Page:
applying a second brazing material comprised of nickel, copper, and zinc, to said steel base plate, so that said steel base plate is covered by said second brazing material;
heating a portion of said steel base plate until it is cherry red and placing a layer approximately ⅛ inch thick of tungsten carbide particles on said steel base plate by melting a brazing rod containing 10-18 mesh tungsten carbide particles and a nickel silver first brazing material to said heated portion, so that said hard particles blend with said first and said second brazing material and said tungsten carbide particles are at least partially covered with a thin layer of said first and second brazing material, forming a layer of tungsten carbide particles at least partially covered with said first and second brazing material, with said tungsten carbide particles adjacent to said steel base plate and on a base side touching said steel base plate, and on a top side forming a rough surface comprising said tungsten carbide particles at least partially covered and bound by said first and said second brazing material; and
allowing said steel base plate and said hard particles and said first and second brazing material to cool, thus providing a drill resistant surface with exposed angular particles, so that a drill bit can find no flat starting point and sharp corners of said hard particles tend to catch and break a drill bit.
21. A drill resistant hard plate comprising:
a steel base plate, which serves as a support for said drill resistant hard plate;
an anti-drill layer with an outward facing surface, bonded to said steel base plate, which comprises a plurality of hard particles attached to said steel base plate in a position adjacent to said steel base plate and a non-steel matrix sufficiently hard as to resist a force from a drill bit, for binding said layer of hard particles together and to said steel base plate, and at least partially covering said hard particles, in which said outward facing surface of said anti-drill layer has an uneven texture due to partial protrusion of said hard particles, so that said outward facing surface is a drill resistant surface with angular particles, with no flat area for a drill bit to start in, and so that sharp corners of said hard particles are configured to catch and break a drill bit.
22. The drill resistant hard plate of claim 21 in which said hard particles are comprised of particles of tungsten carbide.
23. The drill resistant hard plate of claim 21 in which said anti-drill layer of hard particles is {fraction (1/32)} to ½ inch thick.
24. The drill resistant hard plate of claim 21 in which said anti-drill layer of hard particles is {fraction (1/16)} to ¼ inch thick.
25. The drill resistant hard plate of claim 21 in which said anti-drill layer of hard particles is approximately ⅛ inch thick.
26. The drill resistant hard plate of claim 21 in which said granules of tungsten carbide have a mesh size of 24 to 6.
27. The drill resistant hard plate of claim 21 in which said granules of tungsten carbide have a mesh size of 18 to 10.
28. The drill resistant hard plate of claim 21 in which said granules of tungsten carbide have a mesh size of 10-18.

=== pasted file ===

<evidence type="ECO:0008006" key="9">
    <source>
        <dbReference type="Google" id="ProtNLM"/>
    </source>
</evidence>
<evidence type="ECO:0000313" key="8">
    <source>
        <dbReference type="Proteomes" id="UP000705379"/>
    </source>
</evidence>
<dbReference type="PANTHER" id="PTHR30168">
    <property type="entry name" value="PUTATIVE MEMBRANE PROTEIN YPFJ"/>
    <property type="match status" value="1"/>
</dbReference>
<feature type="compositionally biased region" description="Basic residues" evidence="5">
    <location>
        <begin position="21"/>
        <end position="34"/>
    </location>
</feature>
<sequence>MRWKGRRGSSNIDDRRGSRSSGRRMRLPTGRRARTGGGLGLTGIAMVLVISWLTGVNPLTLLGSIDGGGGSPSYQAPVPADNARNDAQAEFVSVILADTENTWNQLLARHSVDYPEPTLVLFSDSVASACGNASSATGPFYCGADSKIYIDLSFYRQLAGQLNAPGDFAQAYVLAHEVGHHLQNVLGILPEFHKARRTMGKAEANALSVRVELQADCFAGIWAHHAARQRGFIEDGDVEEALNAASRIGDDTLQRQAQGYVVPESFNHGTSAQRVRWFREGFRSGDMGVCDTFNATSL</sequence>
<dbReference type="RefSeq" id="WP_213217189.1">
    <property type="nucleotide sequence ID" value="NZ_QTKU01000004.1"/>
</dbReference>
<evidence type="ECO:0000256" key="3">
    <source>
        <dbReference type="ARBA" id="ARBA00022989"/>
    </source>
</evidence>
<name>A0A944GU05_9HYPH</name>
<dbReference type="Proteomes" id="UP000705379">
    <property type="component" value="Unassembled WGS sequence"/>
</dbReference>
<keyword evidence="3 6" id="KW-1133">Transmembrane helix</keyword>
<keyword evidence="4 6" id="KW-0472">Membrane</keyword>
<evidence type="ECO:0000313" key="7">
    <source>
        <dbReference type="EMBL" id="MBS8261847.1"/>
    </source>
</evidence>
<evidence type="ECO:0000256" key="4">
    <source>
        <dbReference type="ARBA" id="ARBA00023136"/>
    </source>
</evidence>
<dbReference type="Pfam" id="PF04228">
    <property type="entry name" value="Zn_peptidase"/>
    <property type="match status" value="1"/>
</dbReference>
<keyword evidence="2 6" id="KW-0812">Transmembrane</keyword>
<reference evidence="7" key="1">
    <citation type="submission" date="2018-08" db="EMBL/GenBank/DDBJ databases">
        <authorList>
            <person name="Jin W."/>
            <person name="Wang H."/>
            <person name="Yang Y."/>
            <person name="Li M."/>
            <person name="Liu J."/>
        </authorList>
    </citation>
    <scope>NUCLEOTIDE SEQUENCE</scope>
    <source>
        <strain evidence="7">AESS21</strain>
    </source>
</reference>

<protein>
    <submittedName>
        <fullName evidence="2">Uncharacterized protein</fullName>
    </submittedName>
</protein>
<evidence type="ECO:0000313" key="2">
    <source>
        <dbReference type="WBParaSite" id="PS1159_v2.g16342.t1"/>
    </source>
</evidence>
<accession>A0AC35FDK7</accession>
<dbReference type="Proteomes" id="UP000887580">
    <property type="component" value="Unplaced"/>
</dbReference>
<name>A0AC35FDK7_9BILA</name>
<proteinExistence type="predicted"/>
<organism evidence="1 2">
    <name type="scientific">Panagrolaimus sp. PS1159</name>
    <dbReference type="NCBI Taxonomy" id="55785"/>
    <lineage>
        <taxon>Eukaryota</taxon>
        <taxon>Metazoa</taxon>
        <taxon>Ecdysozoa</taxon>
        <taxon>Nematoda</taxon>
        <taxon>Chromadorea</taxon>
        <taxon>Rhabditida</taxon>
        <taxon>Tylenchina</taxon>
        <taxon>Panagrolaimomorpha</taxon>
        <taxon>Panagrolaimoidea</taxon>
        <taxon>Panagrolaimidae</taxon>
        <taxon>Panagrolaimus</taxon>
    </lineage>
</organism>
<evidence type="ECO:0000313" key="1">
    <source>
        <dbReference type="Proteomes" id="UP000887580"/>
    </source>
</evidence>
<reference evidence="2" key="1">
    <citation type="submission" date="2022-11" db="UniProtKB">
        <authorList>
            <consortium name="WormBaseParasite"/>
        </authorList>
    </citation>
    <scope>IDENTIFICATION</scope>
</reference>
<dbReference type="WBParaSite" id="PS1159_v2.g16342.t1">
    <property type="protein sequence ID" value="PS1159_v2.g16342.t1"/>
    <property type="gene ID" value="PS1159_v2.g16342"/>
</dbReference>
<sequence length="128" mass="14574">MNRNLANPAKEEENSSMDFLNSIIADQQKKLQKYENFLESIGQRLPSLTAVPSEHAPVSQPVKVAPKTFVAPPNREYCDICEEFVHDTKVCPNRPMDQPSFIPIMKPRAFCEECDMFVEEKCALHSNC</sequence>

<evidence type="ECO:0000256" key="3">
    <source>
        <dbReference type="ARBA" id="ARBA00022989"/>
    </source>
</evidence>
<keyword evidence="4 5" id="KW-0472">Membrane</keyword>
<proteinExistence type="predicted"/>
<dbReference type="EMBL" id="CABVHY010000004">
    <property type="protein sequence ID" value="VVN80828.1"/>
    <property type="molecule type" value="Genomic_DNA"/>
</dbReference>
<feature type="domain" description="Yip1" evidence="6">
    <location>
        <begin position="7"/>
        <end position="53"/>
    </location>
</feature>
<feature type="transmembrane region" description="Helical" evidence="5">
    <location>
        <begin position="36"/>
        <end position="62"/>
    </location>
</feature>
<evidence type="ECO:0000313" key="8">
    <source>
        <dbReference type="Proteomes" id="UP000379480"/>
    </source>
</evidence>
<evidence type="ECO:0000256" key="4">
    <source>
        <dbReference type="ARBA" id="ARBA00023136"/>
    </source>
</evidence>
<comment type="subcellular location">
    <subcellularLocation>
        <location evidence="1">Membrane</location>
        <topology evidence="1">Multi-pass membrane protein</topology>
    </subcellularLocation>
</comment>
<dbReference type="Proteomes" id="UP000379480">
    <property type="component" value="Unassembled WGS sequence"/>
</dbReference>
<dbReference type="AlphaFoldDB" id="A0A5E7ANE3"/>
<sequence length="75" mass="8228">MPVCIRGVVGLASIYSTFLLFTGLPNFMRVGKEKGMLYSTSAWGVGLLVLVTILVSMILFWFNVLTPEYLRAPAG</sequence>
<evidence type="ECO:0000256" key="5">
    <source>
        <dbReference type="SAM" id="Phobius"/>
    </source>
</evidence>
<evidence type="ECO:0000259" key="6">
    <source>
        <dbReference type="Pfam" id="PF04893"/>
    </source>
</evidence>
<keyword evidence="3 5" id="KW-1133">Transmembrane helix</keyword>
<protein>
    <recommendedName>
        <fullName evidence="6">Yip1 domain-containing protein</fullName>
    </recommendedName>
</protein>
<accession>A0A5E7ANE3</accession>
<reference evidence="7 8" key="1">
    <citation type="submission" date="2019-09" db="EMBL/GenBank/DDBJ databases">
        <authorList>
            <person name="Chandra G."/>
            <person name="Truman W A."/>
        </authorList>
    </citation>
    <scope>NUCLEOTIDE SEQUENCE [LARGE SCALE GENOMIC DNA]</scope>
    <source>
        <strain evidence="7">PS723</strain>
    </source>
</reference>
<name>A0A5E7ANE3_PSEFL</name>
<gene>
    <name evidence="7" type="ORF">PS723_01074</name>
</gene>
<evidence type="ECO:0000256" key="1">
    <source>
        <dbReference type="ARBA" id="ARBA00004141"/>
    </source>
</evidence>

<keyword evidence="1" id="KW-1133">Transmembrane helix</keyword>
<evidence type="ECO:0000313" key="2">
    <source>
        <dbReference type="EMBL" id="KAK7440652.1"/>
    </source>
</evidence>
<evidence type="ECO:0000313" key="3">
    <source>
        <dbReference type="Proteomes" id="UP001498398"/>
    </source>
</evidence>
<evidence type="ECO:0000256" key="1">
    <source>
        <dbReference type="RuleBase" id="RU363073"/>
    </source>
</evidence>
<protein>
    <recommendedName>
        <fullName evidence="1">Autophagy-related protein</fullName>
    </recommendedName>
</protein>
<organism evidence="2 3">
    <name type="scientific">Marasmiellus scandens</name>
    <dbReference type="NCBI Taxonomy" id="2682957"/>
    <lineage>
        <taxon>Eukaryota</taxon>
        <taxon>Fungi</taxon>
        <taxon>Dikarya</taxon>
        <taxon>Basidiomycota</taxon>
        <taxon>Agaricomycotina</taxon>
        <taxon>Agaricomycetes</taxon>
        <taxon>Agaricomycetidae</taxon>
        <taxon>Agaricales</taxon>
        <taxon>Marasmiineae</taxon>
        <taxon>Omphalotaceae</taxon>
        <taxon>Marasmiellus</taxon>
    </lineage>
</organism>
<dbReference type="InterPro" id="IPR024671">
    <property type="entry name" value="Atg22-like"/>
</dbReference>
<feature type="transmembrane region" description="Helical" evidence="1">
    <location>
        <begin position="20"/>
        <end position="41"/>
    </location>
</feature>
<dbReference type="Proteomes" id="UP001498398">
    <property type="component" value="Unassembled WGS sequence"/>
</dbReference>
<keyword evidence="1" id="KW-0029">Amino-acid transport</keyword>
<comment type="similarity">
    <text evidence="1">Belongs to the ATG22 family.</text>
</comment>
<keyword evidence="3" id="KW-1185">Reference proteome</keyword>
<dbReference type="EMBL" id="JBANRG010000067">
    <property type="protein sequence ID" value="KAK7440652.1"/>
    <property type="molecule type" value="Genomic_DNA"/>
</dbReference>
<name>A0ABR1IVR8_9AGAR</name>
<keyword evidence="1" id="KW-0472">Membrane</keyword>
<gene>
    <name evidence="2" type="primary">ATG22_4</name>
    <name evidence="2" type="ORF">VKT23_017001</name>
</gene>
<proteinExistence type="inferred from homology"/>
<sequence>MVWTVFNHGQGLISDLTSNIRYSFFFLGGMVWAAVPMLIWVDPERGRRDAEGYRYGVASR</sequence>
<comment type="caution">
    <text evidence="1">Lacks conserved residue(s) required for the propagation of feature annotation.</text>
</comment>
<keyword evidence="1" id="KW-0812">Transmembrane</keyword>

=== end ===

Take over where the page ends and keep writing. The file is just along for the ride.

29. The drill resistant hard plate of claim 21 in which said matrix of non-ferrous metal further comprises a mixture of nickel and silver.
30. A drill resistant hard plate comprising:
a steel base plate, which serves as a support for said drill resistant hard plate; an anti-drill layer approximately ⅛ inch thick, which includes an outward facing surface, bonded to said steel base plate, which comprises a plurality of tungsten carbide particles with a mesh size of 10-18, attached to said steel base plate in a position adjacent to said steel base plate, and a matrix of nickel silver, for binding said layer of tungsten carbide particles together and to said steel base plate, and at least partially covering said hard particles, in which said outward facing surface of said anti-drill layer has an uneven surface due to partial protrusion of said hard particles from said matrix, so that said outward facing surface is a drill resistant surface with angular particles, with no flat area for a drill bit to start in, and configured so that sharp corners of said hard particles tend to catch and break a drill bit.
Description
BACKGROUND OF THE INVENTION

1. Field of the Invention

The present invention generally relates to drill resistant, hard material, and more particularly relates to a structure which is braised onto a steel plate for resistance to drilling.

2. Background Information

There is often a need to make a surface harder than steel. This often occurs in the drilling industry in which drill bits need to have extreme hardness and the ability to drill through hard materials. Drill casings also need to have a hardened surface so that they have longer wear against other drill casings. The approach to making an abrasive for better cutting of drill bits is to weld onto the drill bits granules of hardened material such as tungsten carbide.

U.S. Pat. No. 5,396,041, to Miller et al. also provides an approach to making a plate hard to drill. The Miller patent utilizes welding by the tungsten inert gas (TIG) process to embed tungsten carbide particles in a steel matrix. This matrix is specifically structured so that the tungsten carbide particles are positioned in a gradient so that the tungsten carbides are most concentrated at a distance away from the surface of the steel plate. However, the resulting steel plate has a smooth surface of steel, in which a drill bit may begin drilling. As the drill bit proceeds through the plate, it encounters hard particles of tungsten carbide, but it also is stabilized against chattering and vibration by the hole which surrounds it. If the hard particles cause the bit to break, another bit can be started in the same hole, and drilling progress can be made. Furthermore, in the TIG process, the plate and the welding rod must be heated to a high temperature. The steel in a localized area is melted, and the steel of a welding rod is also melted and mixes with the molten steel of the plate steel. This leaves a fairly narrow track of welded material. To cover a plate with such weld tracks is time consuming, and the extreme heating of a localized spot causes severe buckling of the plate.